For obvious reasons, Batista wants out, but her hands are tied. She did, after all, sign an agreement. Shnaider, Talon’s chairman, plans to hold her to her agreement, too. As he told the Star, “it’s up to investors to do their due diligence before signing binding legal documents.”

- Trouble brewing at Trump Towers development, RealEstate.YourMoney.ca, January 6, 2012.

3. “Buy now, pay later” has long been the unofficial mantra of American retailing. But this holiday season plenty of American shoppers have gone the other way—paying first and buying later. ’Tis the season of layaway. Not long ago, layaway looked like a relic, thanks to the widespread availability of credit cards. The dismal economy has changed all that. As early as the fall of 2008, with the recession in full swing, Kmart started a campaign pushing layaway, and, as shoppers embraced the idea, retailers across the country have made it a big part of their holiday sales drive. Walmart had killed its layaway program for everything but jewelry in 2006. But this year it acceded to reality and brought layaway back.

The return of layaway makes historical sense, since it first became widespread during the Great Depression, when the country, just as it is now, was dealing with the hangover from a colossal credit binge. During the nineteen-twenties, the vast majority of consumer durables, like refrigerators, washing machines, and furniture, had been purchased on installment. But credit dried up during the Depression. Similarly, one reason for layaway’s resurgent popularity is that credit, for many Americans, is much harder to come by these days. Credit-card companies have tightened their standards, dropped customers, and shrunk credit lines. But consumers aren’t using layaway just because they don’t have other options. They’re using it as a way to manage their money better. It’s a question not necessarily of spending less but of learning how to spend smarter.

The key to understanding the appeal of layaway is that most layaway programs require shoppers to make regular payments. Typically, you pick out the product you want, make a down payment, pay a service fee (typically five dollars), and then make regularly scheduled payments over a period of time until you’ve paid off the full price. There are no interest payments, and if you don’t make all the payments you get your money back, minus a cancellation fee. It’s the exact opposite of installment credit, where you get the product, and then pay for it.

From a strictly financial perspective, layaway looks foolish. As critics point out, if you were to put the purchase on a credit card instead and pay off the amount in full by the time that the layaway period would have elapsed, you could well pay less in interest than the five-dollar service fee that most stores charge. Alternatively, if you don’t have a credit card, you could put the money you’re going to spend on the product into a savings account or under your mattress. That would save you the service fee and eliminate the risk that you’ll have to pay a cancellation fee if you end up not making all the layaway payments. What this analysis leaves out, however, is the way people actually behave. Even people who can pay off their credit cards often don’t, since the whole structure of the credit-card industry is designed to make you irresponsible—as long as you make a small monthly payment, the bank will carry you. In fact, that’s what the bank wants: the profits in the credit-card business come from “revolvers,” people who pay a small amount each month and rack up big interest charges—far more than the five bucks they’d have spent on a layaway service fee. Layaway, by contrast, fosters virtue: it forces you to save, because if you don’t make the payment you don’t get the product. It’s what psychologists call a “commitment device,” a way to get yourself to do something that you want to do but know you’ll have a hard time doing if left purely to your own devices.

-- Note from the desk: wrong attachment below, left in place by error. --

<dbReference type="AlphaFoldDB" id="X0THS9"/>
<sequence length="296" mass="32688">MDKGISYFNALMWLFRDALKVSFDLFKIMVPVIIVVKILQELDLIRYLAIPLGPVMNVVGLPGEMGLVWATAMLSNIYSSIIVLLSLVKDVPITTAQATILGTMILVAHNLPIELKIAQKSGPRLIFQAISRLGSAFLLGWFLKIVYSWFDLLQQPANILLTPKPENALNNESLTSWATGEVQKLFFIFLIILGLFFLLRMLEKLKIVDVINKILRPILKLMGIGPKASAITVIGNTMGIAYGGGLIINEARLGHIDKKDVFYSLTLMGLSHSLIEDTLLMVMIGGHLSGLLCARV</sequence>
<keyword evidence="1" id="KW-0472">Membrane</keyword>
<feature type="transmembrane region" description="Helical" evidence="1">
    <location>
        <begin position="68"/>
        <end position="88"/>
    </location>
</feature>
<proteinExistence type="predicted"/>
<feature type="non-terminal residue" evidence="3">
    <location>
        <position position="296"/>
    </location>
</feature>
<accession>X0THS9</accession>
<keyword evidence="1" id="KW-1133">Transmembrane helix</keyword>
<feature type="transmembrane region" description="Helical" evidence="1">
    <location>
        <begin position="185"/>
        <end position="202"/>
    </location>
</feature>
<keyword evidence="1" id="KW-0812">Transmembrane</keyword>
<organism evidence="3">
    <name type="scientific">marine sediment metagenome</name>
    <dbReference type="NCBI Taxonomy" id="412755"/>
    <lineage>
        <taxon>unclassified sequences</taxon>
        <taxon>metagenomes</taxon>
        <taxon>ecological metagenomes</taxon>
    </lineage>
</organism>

Layaway is also appealing because it helps people target their savings. In economics textbooks, money is money, which makes it seem as if you could get the same results by making regular deposits into a savings account or even into a jar labelled “Christmas Money.” But in the real world most of us rely to some extent on what the economist Richard Thaler calls “mental accounting”—we split our money into different mental accounts, and treat it differently depending on what account it’s in. Money that’s in the bank is more likely to be spent on other things, while layaway insures that it’ll be spent on one thing. As Sendhil Mullainathan and Eldar Shafir show in a fascinating essay on the savings habits of low-income consumers, layaway is a popular way of making big purchases (like washing machines), because, if you don’t have a lot of money, the presence of a sizable sum in the house or even in the bank means that you’ll be constantly tempted to dip into it. The economists Barton Lipman and Wolfgang Pesendorfer argue convincingly that people have a profound distaste for temptation, and are willing to go to great lengths to avoid it. That’s precisely what layaway does.

It’s common to think of American consumers as reckless dupes, myopically focussed on the present and easily led astray by their desires, with the buying binge of the years leading up to the crash proffered as Exhibit A. But consumer choices don’t occur in a vacuum; they’re always shaped by social and economic norms. Americans have been big spenders for decades now, but as Sheldon Garon observes in his new history of consumption, “Beyond Our Means,” that’s in large part because our economic system is set up to encourage overspending. And what the revival of layaway makes clear is that, while many shoppers are prone to spend what they don’t have on what they shouldn’t buy, they can also be sophisticated about their weakness, and savvy about finding ways to control it. They know that sometimes you have to have your hands tied in order to grab what you want.

- Christmas Shopping, Credit Cards, and Layaway, NewYorker.com, January 2, 2012.



About the author:

Zhang Xin is Trainer at chinadaily.com.cn. He has been with China Daily since 1988, when he graduated from Beijing Foreign Studies University. Write him at: zhangxin@chinadaily.com.cn, or raise a question for potential use in a future column.


Tail wind?

The inner circle?

Catbird seat

Can of worms?

(作者张欣 中国日报网英语点津 编辑陈丹妮)